As there has been no shortage of explanations tendered for the success of XML over the years, I don't feel so bad about offering another one: maybe the success of XML has little to do with XML and everything to do with the price of RAM!
Here is the sequence: SGML comes out when RAM is expensive, and it must be stream processed since documents are so much bigger than physical RAM: in-memory implementations are prohibitive. But in-memory implementations would allow random access, which is much more useful, especially for a generation of programmers used to DBMS and vendors needing to sell WYSIWYG systems. So SGML does not find mass acceptance.
In the late 1980s, RAM cost about 105 per dollar, and in the early 1990s it was cheaper but still fairly flat. But a big price fall started in about 1996, so that by 2000 RAM was about 107 per dollar. There is a nice table with the numbers here.
Cheaper, faster RAM means more documents can be squeezed into physical RAM, and as desktop computers moved from dumb paging to more elaborate virtual memory systems, the penalty of being more larger than physical RAM lessened even for programs that wanted to do random access. The streaming SGML generation of open source technology (SP, Jade. etc) did not get adopted by the new XML crowd: people don't do pipelines, nor work directly with SAX, and after a decade of XSLT they are talking about maybe doing something streaming.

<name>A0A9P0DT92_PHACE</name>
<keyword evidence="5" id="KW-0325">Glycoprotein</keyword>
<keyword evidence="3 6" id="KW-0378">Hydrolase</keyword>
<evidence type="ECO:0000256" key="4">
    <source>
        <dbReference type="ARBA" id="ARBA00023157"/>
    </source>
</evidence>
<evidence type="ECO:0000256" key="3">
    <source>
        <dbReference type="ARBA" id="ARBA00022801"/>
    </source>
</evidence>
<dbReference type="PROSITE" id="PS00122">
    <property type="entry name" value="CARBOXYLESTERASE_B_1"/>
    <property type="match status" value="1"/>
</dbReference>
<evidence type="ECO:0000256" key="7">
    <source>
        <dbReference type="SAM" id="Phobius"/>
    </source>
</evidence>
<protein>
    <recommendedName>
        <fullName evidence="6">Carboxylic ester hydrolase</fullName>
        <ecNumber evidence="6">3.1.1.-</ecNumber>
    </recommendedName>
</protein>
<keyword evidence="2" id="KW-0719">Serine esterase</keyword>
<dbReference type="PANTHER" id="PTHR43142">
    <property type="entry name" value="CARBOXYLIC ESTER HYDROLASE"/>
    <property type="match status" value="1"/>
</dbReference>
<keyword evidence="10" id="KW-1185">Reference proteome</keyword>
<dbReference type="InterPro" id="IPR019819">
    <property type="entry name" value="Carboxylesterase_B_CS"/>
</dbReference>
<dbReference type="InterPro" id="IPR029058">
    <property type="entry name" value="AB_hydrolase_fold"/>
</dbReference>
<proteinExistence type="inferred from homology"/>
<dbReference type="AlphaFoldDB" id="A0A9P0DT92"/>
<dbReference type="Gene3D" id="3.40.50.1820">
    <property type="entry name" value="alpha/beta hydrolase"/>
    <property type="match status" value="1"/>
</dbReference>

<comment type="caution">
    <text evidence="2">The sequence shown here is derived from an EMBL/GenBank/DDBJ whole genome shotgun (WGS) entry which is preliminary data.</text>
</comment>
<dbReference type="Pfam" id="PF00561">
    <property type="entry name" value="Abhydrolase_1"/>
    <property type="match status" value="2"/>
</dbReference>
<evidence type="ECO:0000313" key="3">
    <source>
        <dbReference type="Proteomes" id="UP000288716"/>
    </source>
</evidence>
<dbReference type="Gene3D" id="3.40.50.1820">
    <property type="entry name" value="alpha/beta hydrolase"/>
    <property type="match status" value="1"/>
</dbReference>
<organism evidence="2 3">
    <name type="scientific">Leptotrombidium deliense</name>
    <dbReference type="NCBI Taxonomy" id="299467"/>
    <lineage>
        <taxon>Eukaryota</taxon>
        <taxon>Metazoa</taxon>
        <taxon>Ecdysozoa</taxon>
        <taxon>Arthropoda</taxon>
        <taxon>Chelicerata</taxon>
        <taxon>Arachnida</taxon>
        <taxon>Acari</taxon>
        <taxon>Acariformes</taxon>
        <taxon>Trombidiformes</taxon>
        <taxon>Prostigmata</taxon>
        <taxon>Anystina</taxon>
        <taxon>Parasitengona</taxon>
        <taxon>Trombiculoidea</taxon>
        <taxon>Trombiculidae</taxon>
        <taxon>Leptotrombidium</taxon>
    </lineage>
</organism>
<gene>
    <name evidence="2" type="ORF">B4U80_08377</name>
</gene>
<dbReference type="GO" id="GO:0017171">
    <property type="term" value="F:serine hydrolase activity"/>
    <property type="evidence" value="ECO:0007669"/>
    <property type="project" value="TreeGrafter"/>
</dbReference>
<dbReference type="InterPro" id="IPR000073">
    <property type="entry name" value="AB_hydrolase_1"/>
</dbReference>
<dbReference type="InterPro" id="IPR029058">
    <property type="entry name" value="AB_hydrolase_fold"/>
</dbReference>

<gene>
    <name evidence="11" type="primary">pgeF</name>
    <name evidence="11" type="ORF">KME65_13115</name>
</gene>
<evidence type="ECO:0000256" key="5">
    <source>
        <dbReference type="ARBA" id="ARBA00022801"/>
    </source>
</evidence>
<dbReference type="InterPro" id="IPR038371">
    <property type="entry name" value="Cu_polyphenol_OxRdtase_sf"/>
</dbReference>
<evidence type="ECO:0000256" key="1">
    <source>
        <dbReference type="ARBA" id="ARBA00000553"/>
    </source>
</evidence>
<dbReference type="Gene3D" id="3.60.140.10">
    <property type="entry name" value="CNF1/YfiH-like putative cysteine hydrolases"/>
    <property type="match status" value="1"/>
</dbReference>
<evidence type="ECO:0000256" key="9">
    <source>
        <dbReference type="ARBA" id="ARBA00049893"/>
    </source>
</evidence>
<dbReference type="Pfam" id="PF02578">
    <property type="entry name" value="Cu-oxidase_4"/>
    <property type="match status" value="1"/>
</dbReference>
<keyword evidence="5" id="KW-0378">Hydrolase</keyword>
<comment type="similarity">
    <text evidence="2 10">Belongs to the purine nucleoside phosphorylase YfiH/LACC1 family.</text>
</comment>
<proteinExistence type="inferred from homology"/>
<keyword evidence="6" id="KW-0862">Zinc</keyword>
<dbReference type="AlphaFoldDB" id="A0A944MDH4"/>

It is not just a change in generation or a change in application, but also a change in RAM prices.
Well, standard languages and technologies designed and judged based on trying to learn the lessons of the past.
The message from XML is often taken to be "less is more". And so it is. But the over-complexification of XML perpetrated with the advent of XSD shows that there is a significant segment of the market for whom "less is more" is not compelling (and, perhaps, against the interests of their businesses.)
Tim Bray once described XML to me as essentially a re-branding of SGML (he was being dramatic and rattling my cage in a friendly way.) There is a lot of truth in that: Standard generalized markup needed to be re-presented to people who had dismissed it previously, but the thing that had changed was not the angle brackets but the techniocal feasibility of non-streaming uses.
When we look at the complexity of the HTML 5 efforts to set down the grammar that they actually want to use, I think we need to make the distinction between two kinds of complexity: one is systematic complexity and the other is exceptional complexity. The first is where there are lots of rules but they are all the same kind, the complexity is just detail. The second is where there is some gratuitous or arbitrary rule whose only purpose is to infuriate people (I am resisting mentioning XSD here, aren't I being good!) SGML had its fair share of the latter, but could have been reformulated to bring out the former, as HTML 5 is attempting to do with the HTML syntax.